Author Topic: Tarp camping for bicycle travel  (Read 209 times)

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Offline davidbonn

Tarp camping for bicycle travel
« on: May 19, 2024, 01:03:46 pm »
I'll admit it, I'm eccentric and opinionated.

These last twenty-odd years I have almost exclusively camped with tarps.  And on the average they have worked superbly for me in a wide variety of often hideous conditions.  That includes extremely foul weather and downright miserably buggy conditions.

Some of the advantages that keep me camping with tarps are:

  • Tarp setups can be extremely light.  For a one-person configuration it is reasonable that total shelter weight will be less than 24 ounces.  If you are hard core about it you can cut that almost in half.  And along with that lighter weight there is less bulk which means less room taken up by shelter in your bike bags.
  • By the insane standards of modern outdoor gear, tarps are quite reasonably priced.  You can get yourself a spiffy, lightweight, bug and storm-proof one-person shelter for about $250.  If you shop around and are a bit creative you can get a rough-and-ready setup that will work great for about $100 less.
  • Tarps have variable geometry.  You can set the same tarp up different ways to adapt to different conditions.  You might pitch the tarp low and wide when faced with windy and stormy conditions, and you can pitch the same tarp high and venty when things are humid and buggy.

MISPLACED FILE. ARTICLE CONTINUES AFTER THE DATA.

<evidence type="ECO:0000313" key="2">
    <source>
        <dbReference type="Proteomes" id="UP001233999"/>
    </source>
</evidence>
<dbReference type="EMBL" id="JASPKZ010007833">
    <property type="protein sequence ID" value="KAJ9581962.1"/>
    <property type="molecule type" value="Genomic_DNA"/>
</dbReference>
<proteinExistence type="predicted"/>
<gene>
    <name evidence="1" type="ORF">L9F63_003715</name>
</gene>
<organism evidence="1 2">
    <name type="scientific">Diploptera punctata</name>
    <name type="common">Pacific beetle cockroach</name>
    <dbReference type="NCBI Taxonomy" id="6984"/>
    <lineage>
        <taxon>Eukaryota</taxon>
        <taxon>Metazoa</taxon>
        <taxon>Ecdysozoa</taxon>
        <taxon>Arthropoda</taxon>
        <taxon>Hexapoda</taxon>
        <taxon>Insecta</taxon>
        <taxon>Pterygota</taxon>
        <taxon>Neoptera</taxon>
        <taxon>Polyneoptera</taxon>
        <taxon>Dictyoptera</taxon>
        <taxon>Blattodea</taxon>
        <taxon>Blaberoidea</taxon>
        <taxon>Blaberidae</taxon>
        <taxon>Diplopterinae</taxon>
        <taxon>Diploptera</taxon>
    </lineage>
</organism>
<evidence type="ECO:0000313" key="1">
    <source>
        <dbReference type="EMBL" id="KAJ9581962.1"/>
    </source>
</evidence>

Also, you can vary what goes inside the tarp as well.  From a simple ground sheet to an elaborate bug shelter depending on conditions.
  • On the average, you will stay dryer with a well-pitched tarp over most any tent.  Whatever you lose in storm-proofness in a tarp you gain far more from the additional ventilation.
  • Tarps are very roomy.  In terms of ounces (and dollars) per square foot of space they have a very favorable ratio compared to tents.  That means in stormy weather you can pack and unpack all of your gear under the tarp and keep it there.  And because of the excellent ventilation you can often dry out soggy gear under the tarp.
  • Tarps do not require poles and many of the interior accessories do not have zippers.  Both of which are major failure points on even the best tent.
  • You can see out while inside.

Of course, it isn't all fluffy bunnies, unicorns, and rainbows here in Tarp World.  There are some complications and challenges that you might have along the way.

  • Tarps require a certain amount of practice to get great results.  Since there isn't a Tarp School you'll need to learn that through experience and experimentation.  Keep in mind that not all experiments will be successful.
  • You'll need to be fussier with site selection and orientation than you'd typically need to be with a tent.
  • It takes a while to develop the "eye" and the three-dimensional visualization skills needed to see how your tarp will fit into a certain site.
  • If you're the kind of person who comes into camp two hours after sunset and sets up camp in the pitch dark, you probably won't be very happy with a tarp.